China features prominently in the rhetoric of presumed Republican presidential candidate Donald Trump, who accuses the country of stealing American jobs and cheating at global trade. In China though, he’s only just emerging as a public figure, despite notoriety elsewhere for his voluble utterances, high-profile businesses and media performance.
Although the government has denounced Trump’s threats of economic retaliation, many Chinese observers see a silver lining in his focus on economic issues instead of human rights and political freedoms. That could make him an attractive alternative to his likely rival, Democrat Hillary Clinton.
Trump “could in fact be the best president for China,” Hong Kong Phoenix channel political commentator Wu Jun said during a recent on-air discussion.
“That’s because the Republican Party is more practical, and Trump is a businessman who puts his commercial interests above everything else,” Wu said. Clinton, on the other hand, “might be the least friendly president toward China.”
It’s not clear how familiar Trump actually is with China. While he’s claimed to have made “billions of dollars dealing with China,” he has no known investments in the nation. Chinese, however, are customers for Trump’s hotel, golf course and real estate ventures, while Trump-branded clothing and accessories have been made in China.
Trump mentions the country so often that a popular online video exists in which he says the word China more than 200 times in just over 3 minutes. Still, Trump was largely unknown in China until his campaign for the Republican nomination began gathering momentum last year.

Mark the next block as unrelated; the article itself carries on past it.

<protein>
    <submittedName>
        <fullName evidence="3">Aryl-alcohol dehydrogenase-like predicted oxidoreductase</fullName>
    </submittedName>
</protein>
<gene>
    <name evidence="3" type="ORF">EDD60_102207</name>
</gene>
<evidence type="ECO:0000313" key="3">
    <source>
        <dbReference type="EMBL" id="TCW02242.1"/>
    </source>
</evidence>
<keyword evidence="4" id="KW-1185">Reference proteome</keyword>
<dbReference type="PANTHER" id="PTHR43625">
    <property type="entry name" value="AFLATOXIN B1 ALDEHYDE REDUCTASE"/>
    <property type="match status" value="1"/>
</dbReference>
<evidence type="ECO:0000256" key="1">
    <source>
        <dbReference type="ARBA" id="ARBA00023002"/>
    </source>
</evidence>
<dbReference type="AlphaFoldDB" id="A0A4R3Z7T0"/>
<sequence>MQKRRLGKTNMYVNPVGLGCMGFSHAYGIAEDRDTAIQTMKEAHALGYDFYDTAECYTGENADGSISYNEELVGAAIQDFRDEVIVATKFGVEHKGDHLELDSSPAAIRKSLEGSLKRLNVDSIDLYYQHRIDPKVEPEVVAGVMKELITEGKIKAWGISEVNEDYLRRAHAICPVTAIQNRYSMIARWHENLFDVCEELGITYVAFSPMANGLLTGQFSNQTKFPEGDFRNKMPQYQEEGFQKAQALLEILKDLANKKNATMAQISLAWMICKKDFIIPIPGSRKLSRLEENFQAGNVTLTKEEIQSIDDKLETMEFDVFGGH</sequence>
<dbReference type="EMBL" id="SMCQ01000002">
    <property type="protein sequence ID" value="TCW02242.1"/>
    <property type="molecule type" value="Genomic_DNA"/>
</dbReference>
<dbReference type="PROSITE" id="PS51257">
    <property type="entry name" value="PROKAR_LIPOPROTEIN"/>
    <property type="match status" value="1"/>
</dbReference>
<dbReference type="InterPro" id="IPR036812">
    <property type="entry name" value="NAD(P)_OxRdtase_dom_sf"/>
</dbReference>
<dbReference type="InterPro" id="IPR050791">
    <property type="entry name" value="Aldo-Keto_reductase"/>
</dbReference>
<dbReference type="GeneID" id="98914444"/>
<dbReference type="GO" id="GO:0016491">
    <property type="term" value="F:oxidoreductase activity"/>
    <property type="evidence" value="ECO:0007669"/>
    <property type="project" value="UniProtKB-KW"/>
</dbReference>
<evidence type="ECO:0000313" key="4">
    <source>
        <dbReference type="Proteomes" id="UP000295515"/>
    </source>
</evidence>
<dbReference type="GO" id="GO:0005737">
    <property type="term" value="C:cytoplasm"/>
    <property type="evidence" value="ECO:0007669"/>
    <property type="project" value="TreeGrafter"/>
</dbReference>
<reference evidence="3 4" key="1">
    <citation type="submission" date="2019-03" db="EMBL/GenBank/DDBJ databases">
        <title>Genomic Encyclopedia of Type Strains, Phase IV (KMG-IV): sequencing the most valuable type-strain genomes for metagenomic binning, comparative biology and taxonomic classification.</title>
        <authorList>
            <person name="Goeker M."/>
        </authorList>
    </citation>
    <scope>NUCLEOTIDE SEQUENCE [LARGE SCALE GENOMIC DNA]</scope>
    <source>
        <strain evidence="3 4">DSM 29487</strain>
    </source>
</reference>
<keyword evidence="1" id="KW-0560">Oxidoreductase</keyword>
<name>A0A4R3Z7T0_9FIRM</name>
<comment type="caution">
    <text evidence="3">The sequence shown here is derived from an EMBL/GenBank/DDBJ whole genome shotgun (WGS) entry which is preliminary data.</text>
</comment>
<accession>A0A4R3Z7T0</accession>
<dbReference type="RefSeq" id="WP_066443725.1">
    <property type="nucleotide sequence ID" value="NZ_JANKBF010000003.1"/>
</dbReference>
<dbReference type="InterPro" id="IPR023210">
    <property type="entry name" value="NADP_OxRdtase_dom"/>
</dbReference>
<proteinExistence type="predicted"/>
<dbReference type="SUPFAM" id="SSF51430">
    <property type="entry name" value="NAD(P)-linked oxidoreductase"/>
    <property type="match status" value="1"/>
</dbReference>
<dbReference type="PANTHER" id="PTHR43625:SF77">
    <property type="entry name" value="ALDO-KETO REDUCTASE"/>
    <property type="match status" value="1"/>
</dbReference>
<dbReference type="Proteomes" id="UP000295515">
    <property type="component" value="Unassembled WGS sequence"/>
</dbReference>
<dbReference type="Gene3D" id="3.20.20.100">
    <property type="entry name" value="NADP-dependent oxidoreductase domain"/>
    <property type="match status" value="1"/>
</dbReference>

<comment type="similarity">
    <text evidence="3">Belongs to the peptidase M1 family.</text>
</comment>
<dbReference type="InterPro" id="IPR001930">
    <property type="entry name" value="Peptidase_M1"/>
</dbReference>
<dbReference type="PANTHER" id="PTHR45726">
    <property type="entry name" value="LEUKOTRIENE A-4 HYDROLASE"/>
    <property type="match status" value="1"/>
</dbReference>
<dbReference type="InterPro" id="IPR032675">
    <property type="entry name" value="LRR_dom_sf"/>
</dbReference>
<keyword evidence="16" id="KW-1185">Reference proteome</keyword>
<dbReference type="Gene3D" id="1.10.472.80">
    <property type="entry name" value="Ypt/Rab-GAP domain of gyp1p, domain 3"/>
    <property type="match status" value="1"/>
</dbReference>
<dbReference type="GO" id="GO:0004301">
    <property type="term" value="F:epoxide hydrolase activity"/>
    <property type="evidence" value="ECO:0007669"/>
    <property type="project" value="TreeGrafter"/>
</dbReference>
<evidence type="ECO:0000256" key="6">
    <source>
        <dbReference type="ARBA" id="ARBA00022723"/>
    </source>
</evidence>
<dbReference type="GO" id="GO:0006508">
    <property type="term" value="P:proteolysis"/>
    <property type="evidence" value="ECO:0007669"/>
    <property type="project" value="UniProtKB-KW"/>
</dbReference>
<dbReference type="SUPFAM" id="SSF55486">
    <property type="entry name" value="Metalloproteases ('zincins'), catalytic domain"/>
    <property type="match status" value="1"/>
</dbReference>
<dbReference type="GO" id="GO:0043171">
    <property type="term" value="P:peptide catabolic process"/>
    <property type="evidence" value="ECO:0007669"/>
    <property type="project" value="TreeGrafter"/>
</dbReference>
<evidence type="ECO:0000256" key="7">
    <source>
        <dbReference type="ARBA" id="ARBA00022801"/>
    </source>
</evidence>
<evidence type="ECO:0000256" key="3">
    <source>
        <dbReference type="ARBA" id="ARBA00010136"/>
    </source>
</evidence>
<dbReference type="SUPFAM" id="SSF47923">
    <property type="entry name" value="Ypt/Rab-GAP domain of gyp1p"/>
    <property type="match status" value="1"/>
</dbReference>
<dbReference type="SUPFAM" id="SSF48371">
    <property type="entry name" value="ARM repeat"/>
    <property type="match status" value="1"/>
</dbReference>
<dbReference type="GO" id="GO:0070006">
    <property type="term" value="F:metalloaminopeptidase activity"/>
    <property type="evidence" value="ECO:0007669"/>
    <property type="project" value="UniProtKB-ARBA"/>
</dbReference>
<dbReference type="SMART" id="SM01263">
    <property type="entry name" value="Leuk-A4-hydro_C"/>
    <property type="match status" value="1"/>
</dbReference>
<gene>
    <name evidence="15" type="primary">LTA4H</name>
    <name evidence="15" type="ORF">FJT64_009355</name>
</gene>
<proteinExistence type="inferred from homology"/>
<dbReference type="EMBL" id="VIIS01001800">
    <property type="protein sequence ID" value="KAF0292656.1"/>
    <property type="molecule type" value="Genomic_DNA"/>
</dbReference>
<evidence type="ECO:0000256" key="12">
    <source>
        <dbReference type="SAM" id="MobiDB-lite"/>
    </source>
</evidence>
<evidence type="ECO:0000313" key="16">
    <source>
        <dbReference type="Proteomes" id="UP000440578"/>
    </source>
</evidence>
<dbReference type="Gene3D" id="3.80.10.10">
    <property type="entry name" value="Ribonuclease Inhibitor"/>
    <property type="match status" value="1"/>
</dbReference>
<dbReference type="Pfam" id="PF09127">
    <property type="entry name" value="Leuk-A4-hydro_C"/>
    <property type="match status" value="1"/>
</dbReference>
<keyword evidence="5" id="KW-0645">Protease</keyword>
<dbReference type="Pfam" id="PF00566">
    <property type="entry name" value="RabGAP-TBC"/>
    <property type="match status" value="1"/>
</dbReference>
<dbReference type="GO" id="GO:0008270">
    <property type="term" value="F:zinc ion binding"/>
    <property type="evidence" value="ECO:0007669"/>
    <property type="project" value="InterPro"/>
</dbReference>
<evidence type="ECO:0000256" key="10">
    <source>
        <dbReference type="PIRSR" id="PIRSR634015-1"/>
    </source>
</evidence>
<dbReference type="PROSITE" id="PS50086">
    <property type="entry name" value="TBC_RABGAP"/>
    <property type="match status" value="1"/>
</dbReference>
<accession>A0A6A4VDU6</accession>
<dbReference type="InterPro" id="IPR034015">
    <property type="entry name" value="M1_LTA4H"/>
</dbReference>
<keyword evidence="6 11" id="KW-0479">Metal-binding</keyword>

Trump’s call for a 45-percent tariff on imports that would hit China hard has been lambasted by Finance Minister Lou Jiwei, who said enacting such a tariff would cost the U.S. its global leadership.
Still, Chinese are used to American candidates making strong comments about their country during elections, only to moderate their positions once in office, said Nanjing University foreign relations expert Zhu Feng.
“The most important thing is that he or she be solid in their knowledge about China and know how to strike the right balance,” Zhu said. Many Chinese may also be relieved that Trump is focused so relentlessly on China’s role in the U.S. economy, rather than on human rights and similar issues.
Trump’s questioning of U.S. foreign military commitments is also sweet music to the ears of Chinese nationalists who want China to be top dog in Asia and challenge U.S. dominance in the rest of the world. His opposition to the Trans-Pacific Partnership trade deal, which seeks to offset Chinese influence, also goes down well in Beijing.
The Chinese public, meanwhile, seems unfazed by Trump’s anti-immigration stance, with its overwhelming focus on Mexico, and the candidate’s vow to bar Muslims from entering the U.S.
In contrast, many Chinese have qualms about Clinton, who as a former secretary of state under Barack Obama is closely associated with Washington’s “pivot” to Asia that has been heavily criticized by Beijing.
Overall, Chinese public sentiment toward Trump appears mixed. Comparing him to a figure from folklore known for sowing chaos, the official Global Times newspaper proclaimed him a symptom of an “American disease.”
“I don’t think many people knew him as a businessman before the campaign,” said Shanghai IT engineer Kong Kong, who was unimpressed with Trump’s vaunted political outsider status.
“Politics is not entertainment and simply being fresh may not be a good thing,” Kong said. “A lack of political experience and an excess of personality may lead to an imbalance among interest groups and an abuse of authority, which are not good things for America.”
Trump, though, does seem to have won some Chinese supporters, particularly online. There, chat groups have popped up in recent months. One posting in a chat group was unrestrained in its enthusiasm.
“The more I know about Donald Trump,” it said, “the more I feel that he’s not only saving the U.S., but also the entire world.”